Utah’s close proximity to nature means roadkill is common along the highways around the state. Daniel Olson came to Utah in 2008 to study how roads are affecting deer, and how many deer were being killed in Utah.
Tracking roadkill locations around the state was done on paper by many people, making the gathering and analyzation of the data overwhelming. Olson says he recognized then that smartphones have enough functions to be data collection tools, so he teamed up with others to create an app to help the process. The information from this is used by the Utah Department of Transportation and Division of Wildlife Resources.
"This information shows them areas where we have hotspots, where high numbers of wildlife-vehicle collisions occur. Then they can go in and start doing mitigation measures such as installing exclusionary fencing, which is typically eight-feet-tall, so that will prevent animals such as deer from being able to access the roads," Olson said.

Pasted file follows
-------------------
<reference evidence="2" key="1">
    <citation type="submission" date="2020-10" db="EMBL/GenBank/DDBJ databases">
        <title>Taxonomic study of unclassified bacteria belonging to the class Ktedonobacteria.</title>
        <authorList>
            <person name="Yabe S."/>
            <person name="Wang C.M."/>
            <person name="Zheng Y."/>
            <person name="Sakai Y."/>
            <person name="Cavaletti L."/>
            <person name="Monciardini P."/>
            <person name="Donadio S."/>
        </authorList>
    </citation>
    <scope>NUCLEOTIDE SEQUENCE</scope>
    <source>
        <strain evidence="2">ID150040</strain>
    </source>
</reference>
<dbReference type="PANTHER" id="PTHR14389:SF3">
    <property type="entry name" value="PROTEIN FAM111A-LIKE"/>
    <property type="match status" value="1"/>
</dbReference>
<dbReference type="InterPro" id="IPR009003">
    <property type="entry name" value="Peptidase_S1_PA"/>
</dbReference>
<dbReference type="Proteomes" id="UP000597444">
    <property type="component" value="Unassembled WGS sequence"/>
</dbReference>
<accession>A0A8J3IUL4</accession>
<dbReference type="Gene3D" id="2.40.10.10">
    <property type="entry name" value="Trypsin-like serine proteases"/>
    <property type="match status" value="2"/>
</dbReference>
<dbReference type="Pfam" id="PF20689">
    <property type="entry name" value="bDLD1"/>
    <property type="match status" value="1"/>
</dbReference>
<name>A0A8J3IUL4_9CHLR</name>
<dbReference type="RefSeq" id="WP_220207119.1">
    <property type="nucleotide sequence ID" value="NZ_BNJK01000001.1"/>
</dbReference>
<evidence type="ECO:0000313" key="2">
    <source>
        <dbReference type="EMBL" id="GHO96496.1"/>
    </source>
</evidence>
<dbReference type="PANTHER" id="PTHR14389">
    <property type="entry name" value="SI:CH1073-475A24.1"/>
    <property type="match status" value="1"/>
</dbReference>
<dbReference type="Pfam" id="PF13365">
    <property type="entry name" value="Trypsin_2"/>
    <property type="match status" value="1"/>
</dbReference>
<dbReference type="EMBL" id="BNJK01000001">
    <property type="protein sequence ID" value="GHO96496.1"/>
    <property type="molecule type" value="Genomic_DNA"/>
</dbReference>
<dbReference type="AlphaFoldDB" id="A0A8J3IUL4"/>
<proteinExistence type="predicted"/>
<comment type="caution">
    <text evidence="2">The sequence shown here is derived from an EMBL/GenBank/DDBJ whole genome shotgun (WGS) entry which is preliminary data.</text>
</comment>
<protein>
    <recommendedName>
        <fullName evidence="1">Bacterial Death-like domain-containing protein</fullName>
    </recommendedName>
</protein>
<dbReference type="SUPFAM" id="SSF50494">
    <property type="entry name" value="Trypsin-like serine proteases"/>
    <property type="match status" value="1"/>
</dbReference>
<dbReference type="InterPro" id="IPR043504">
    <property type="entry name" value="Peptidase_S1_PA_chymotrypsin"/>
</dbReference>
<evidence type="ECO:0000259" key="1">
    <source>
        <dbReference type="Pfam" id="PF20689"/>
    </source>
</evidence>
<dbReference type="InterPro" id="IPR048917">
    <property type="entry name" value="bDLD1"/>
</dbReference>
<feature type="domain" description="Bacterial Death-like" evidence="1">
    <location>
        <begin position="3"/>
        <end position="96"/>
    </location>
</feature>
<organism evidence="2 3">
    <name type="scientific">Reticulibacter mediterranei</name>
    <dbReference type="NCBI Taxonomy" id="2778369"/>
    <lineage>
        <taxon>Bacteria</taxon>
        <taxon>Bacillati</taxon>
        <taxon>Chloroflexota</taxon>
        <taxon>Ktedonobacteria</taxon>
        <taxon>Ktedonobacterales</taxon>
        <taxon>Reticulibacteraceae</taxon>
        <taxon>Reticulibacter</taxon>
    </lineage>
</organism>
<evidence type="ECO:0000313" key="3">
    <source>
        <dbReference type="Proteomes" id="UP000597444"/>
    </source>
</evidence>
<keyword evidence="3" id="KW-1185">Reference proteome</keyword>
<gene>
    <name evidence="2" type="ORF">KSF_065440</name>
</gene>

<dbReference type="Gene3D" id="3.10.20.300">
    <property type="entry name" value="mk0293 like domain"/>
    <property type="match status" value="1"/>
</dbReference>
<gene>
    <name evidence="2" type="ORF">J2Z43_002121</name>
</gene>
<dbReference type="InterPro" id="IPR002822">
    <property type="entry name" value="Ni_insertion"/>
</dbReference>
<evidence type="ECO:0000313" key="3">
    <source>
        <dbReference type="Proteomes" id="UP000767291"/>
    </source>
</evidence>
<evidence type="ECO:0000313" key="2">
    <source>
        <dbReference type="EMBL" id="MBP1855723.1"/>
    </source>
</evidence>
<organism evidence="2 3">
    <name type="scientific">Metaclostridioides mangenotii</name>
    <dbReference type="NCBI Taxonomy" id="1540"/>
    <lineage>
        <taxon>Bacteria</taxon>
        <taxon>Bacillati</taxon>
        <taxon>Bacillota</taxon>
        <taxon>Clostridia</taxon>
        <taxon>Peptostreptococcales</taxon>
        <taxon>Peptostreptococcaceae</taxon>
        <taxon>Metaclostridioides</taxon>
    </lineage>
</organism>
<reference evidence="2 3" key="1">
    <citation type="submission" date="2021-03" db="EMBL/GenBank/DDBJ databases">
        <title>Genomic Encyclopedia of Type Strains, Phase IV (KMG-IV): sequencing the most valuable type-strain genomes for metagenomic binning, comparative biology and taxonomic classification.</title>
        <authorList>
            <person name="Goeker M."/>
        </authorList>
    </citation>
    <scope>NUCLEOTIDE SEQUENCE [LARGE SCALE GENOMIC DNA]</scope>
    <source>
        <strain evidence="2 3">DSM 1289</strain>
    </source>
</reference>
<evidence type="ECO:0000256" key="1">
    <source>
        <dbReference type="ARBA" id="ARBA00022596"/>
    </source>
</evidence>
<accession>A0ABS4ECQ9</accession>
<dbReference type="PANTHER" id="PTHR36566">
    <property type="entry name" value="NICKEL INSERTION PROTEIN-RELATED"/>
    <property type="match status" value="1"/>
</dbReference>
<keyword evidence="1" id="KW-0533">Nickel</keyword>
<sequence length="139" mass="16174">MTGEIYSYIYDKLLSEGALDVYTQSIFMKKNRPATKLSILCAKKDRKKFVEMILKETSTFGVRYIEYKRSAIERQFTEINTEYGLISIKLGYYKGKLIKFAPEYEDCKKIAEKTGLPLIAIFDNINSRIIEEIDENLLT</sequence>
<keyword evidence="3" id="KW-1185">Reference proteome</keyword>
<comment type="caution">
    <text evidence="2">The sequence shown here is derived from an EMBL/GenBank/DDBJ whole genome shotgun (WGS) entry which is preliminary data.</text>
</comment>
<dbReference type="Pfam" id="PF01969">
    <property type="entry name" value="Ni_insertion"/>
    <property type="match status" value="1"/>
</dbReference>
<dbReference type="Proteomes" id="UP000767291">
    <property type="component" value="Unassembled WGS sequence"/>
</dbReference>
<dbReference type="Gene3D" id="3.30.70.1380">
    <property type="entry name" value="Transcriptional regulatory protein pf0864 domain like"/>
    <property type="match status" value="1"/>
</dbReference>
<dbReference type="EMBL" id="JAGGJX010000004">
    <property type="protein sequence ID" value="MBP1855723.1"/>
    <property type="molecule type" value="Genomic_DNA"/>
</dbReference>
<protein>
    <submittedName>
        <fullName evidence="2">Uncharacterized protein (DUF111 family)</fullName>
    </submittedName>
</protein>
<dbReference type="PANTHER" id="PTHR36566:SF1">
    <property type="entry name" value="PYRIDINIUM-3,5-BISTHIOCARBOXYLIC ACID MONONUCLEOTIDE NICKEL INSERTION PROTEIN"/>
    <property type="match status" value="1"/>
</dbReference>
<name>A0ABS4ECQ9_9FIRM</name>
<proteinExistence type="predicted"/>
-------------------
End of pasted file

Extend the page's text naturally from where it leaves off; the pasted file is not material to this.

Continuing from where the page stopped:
Olson was the point person for the app creation, but he also worked with Utah State University professors, another grad student, UDOT, and Scott Davis, a programmer from the Automated Geographic Reference Center to create the app. The tool also aims to help UDOT and DWR be more fiscally responsible while keeping the most Utahns safe.
“We can't just put that fencing on every highway throughout the whole state because it's really expensive. Sometimes it can cost up to $100,000 per mile to install fencing of that type. So they really need to target bad areas to get the most bang for their buck."
Funding for the app was provided mainly by UDOT, and the app is only available to state personnel.